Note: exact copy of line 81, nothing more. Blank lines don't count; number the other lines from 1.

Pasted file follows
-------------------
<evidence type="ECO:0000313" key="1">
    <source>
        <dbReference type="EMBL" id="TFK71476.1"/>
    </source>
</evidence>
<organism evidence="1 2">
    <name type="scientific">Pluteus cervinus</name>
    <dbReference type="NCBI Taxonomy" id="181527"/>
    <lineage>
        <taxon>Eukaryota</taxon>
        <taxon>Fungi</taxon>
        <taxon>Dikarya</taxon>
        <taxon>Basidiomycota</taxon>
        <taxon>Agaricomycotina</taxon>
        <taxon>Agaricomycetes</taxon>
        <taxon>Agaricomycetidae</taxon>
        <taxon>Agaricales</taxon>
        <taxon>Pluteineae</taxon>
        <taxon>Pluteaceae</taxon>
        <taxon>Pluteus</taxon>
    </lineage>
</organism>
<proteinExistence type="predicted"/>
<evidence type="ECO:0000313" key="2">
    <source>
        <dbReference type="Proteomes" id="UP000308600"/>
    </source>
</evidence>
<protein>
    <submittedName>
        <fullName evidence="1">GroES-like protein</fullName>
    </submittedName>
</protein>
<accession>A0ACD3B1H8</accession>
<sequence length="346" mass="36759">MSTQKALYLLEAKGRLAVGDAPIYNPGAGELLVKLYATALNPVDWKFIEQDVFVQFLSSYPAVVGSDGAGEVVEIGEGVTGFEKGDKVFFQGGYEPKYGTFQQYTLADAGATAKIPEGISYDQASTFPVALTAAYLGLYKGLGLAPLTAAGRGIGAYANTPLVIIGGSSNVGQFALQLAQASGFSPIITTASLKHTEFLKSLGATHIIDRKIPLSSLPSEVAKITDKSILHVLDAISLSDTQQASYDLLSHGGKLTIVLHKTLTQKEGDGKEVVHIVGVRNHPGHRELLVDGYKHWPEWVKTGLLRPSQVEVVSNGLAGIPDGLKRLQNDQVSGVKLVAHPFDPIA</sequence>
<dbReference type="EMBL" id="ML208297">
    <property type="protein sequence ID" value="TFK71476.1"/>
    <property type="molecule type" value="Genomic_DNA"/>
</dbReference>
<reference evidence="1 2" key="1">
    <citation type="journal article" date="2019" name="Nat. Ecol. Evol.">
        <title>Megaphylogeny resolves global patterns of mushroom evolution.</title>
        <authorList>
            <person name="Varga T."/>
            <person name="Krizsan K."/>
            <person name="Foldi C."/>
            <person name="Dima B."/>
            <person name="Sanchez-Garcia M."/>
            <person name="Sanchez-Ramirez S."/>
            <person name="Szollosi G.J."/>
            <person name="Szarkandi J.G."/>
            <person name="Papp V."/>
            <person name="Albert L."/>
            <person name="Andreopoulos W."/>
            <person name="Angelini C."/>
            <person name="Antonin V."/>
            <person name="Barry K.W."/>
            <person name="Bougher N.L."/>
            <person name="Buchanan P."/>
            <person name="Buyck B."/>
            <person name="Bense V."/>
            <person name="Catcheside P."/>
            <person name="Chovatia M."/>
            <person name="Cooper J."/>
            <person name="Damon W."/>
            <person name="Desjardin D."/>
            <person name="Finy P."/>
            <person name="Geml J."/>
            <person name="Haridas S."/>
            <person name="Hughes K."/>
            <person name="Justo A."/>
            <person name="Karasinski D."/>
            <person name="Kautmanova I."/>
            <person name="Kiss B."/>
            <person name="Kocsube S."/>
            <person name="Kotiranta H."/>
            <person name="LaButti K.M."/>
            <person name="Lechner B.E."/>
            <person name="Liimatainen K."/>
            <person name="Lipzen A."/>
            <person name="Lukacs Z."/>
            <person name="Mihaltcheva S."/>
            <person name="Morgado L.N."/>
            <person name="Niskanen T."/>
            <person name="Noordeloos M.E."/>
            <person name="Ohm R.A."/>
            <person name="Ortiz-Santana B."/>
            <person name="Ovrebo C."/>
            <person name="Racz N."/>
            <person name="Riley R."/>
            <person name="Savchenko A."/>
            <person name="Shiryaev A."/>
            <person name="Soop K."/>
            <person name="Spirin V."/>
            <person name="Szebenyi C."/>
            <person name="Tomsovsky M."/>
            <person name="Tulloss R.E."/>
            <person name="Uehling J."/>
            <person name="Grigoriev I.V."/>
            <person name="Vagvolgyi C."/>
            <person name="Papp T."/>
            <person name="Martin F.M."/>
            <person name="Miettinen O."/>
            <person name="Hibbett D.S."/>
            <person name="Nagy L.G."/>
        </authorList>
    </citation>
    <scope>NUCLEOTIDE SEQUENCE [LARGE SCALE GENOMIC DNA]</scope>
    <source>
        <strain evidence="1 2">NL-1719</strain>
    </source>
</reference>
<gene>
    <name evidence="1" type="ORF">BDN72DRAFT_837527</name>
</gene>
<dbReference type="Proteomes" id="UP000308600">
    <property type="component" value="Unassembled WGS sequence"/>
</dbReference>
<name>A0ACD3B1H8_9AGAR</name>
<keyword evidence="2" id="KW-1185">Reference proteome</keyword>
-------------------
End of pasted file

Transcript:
            <person name="Lukacs Z."/>